Once that was dry, we placed the cut out paper initials on each wood panel and strategically hammered the nails (avoiding heads) gently in regular intervals. This was fun, but one has to be careful because missing the nail means hitting the photo collage πŸ™‚

Last step was wrap the string around the nails. It took a few attempts to get it all around and fill the gaps, without filling them too much.

And there you have it: our take on string artΒ  πŸ™‚

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Clean-up Art

The recent clean-up of my studio let me `find` a great many things for which I had great craft and art ideas. One thing I found was the large and sturdy shoe box of my husband’s work boots, which was filled with seashells, rocks, beach glass.

When we moved to the coast the kids were very little. And as all little (and possibly very many big) kids they LOVED collecting seashells. It was a new thing and exciting and one way to spend time at the beach, especially in the beginning when they needed to be eased into this new thing, the ocean, which was loud and wild and a bit scary at times.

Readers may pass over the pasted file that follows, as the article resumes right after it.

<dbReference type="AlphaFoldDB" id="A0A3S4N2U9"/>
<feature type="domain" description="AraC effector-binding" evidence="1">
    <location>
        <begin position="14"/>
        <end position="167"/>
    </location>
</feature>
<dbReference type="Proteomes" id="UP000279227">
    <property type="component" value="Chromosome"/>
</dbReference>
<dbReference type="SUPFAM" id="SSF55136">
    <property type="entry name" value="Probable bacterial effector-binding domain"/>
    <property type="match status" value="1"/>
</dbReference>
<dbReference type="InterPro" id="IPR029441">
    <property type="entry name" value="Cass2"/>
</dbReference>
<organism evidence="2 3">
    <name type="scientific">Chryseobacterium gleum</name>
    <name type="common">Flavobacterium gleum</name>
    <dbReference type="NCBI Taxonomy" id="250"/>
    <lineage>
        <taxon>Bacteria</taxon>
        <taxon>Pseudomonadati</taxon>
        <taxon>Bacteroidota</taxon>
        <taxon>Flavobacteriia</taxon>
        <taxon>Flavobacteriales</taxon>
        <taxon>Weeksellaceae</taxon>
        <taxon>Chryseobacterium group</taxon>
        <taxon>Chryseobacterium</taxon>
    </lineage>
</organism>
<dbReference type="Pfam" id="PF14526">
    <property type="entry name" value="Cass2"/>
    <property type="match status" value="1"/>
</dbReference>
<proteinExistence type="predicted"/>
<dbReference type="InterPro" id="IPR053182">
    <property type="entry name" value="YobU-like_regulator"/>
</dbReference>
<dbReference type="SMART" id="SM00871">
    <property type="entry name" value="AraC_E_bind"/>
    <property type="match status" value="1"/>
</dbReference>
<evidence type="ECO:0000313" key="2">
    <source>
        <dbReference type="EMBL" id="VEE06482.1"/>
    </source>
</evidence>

As this shoe box naturally contained the best and most beautiful shells, sea glass and rock pieces and pebbles ever collected, something had to be done with them.

With the help of a plain old lattice piece from the hardware store and a lot of Liquid Nails, all these special beauties found their place on our new garden artwork.
Once the Liquid Nails were dry and our fingers cleaned from this extraordinary sticky stuff, a coat of outdoor suitable clear sealer was applied.
Now it decorates the most boring side of our garden and makes us happy every time we look at it.

Note: This post is not a call to action for depleting coastal shorelines of seashells and/or rocks. All these shells were collected in a space of about eight years, which puts it in perspective. If you intend to collect seashells from a beach, you should check with local council, as it is illegal to remove ‘anything’ from very many beaches in Australia.

SeashellLatice1

SeashellLatice